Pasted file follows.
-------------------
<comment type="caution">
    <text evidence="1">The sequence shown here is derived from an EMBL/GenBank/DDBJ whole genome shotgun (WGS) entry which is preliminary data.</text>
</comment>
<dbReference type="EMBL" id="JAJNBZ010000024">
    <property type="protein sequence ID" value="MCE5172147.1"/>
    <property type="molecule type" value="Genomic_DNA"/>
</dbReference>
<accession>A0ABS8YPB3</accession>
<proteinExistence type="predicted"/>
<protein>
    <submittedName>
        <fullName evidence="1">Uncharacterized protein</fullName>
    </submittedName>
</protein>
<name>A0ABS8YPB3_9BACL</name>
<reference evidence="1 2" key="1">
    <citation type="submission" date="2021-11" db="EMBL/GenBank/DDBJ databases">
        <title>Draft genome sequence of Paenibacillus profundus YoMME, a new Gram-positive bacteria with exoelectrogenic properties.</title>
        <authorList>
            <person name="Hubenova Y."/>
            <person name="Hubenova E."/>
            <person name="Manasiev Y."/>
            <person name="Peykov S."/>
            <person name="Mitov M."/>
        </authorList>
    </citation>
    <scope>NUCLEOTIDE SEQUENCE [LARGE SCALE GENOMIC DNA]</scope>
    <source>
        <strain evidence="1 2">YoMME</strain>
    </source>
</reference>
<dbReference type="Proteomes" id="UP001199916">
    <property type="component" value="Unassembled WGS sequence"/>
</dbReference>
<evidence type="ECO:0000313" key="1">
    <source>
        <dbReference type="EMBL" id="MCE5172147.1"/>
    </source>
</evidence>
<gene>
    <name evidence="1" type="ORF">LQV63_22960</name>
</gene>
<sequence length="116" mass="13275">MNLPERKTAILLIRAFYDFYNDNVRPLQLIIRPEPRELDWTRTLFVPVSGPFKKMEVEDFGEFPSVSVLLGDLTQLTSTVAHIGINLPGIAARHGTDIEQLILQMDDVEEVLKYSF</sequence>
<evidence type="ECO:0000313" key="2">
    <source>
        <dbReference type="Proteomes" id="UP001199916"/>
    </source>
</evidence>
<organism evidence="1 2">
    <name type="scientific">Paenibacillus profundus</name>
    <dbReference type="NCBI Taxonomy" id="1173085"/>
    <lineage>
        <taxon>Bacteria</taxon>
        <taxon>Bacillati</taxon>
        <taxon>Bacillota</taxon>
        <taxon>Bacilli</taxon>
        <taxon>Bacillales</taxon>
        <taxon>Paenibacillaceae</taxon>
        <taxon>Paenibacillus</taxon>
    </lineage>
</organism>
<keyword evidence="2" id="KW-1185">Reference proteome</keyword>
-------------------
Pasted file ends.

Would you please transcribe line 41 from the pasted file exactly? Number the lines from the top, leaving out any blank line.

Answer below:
    <name evidence="1" type="ORF">LQV63_22960</name>